Part of what inspired this post was a good-hearted debate I had with a friend of mine about the legitimacy of using the name “Bourne” in the title of the fourth film. My friend argued that the film won’t have Bourne in it, and so it should be called something else. I countered that the movie will be about the effects of Bourne going rogue, which can be seen as his legacy. The point is, a film need not have a titular character to function as part of a series – the Bourne series is about what Bourne does – the fourth movie can still be about Bourne even if he doesn’t appear.
Bearing all that in mind, fans of the series shouldn’t swear off the fourth movie or go in with low expectations. Many of the pieces that made the first three movies great are still in place. If anything, this is the best possible scenario for a sequel: no re-casting, no contradictory backstory, and a chance to step back and fully appreciate what Jason Bourne accomplished.
If we liked following Bourne on his action-packed journey of rediscovery and revenge, I’d argue we’ll enjoy seeing it from a new perspective and experiencing what it does to the Aaron Cross character played by Renner. So strap in and keep an open mind – all the intelligence is pointing to a movie worthy of its predecessors.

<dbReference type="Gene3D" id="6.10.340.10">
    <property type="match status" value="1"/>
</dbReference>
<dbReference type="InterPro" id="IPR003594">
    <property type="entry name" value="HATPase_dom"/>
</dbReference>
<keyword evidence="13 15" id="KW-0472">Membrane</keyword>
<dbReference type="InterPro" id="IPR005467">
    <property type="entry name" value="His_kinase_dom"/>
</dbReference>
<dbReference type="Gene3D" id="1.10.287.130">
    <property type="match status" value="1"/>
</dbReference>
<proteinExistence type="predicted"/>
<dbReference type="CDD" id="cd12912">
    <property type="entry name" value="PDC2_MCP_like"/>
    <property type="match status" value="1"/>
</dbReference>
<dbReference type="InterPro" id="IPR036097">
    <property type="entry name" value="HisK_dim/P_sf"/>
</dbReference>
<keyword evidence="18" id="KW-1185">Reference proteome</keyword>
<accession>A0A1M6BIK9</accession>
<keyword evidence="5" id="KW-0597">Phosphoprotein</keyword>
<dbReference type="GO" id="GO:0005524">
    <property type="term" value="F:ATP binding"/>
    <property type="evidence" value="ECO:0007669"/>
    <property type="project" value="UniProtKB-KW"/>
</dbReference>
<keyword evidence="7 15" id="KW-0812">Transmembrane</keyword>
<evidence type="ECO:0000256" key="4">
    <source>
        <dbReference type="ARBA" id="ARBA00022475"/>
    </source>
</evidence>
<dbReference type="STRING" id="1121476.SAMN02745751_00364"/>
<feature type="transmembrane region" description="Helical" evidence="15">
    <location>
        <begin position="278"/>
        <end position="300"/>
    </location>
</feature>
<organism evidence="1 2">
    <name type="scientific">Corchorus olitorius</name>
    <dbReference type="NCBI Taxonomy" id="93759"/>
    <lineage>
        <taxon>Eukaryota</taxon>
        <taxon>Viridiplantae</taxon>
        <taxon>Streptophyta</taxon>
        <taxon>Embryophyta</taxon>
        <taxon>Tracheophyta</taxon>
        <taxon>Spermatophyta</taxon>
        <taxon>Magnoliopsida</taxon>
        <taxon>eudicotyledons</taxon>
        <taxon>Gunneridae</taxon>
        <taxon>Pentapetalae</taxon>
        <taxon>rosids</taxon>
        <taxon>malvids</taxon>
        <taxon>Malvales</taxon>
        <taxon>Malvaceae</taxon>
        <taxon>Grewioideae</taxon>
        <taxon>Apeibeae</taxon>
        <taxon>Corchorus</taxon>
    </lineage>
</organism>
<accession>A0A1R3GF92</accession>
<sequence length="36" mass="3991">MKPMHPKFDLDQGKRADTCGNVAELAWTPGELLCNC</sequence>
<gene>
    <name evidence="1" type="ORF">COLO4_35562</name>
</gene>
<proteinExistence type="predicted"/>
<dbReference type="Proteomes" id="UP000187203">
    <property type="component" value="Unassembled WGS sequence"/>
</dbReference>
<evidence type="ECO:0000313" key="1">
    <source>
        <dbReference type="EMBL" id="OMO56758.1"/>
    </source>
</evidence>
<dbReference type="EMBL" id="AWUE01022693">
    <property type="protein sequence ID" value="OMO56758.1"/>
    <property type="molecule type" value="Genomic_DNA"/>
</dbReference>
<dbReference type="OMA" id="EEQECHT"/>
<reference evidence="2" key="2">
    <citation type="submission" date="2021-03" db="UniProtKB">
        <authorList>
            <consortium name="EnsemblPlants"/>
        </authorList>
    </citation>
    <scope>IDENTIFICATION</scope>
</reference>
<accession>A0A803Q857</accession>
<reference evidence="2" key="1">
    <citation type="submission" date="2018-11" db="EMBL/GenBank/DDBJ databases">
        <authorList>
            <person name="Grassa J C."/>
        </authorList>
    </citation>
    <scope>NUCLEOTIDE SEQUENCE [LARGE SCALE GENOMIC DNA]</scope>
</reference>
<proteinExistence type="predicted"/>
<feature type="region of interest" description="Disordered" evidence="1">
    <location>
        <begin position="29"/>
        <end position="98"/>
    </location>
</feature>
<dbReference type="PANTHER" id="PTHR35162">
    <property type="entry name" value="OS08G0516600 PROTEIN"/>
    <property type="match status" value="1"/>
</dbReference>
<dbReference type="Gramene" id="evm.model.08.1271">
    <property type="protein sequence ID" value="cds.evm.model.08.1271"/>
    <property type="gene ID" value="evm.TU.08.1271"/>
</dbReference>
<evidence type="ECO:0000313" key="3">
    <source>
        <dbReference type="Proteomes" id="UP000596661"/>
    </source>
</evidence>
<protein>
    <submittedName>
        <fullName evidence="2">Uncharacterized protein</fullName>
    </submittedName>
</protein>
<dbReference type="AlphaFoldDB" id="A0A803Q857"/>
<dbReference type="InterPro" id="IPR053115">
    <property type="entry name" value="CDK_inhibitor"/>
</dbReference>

What do you think of the upcoming fourth Bourne film? Are you worried it won’t live up to the first three? Are you optimistic that Tony Gilroy can recapture the excitement? If you’re still skeptical, where do you think the film will go wrong? Post your thoughts in the comments section, and browse through my recent film commentary:
Update: Want a second opinion on the fourth Bourne film? My position on the movie came after a good-hearted debate with friend and fellow blogger Jason Chen. I challenged Jason to write a rebuttal to my earlier piece, and he surprised me by putting one together for you! Here’s the link to the full post. I’m excited about this because it’s the first guest-written article to appear on Professionally Incoherent. Here’s to more guest articles in the future (but that doesn’t mean Jason’s right about the movie!)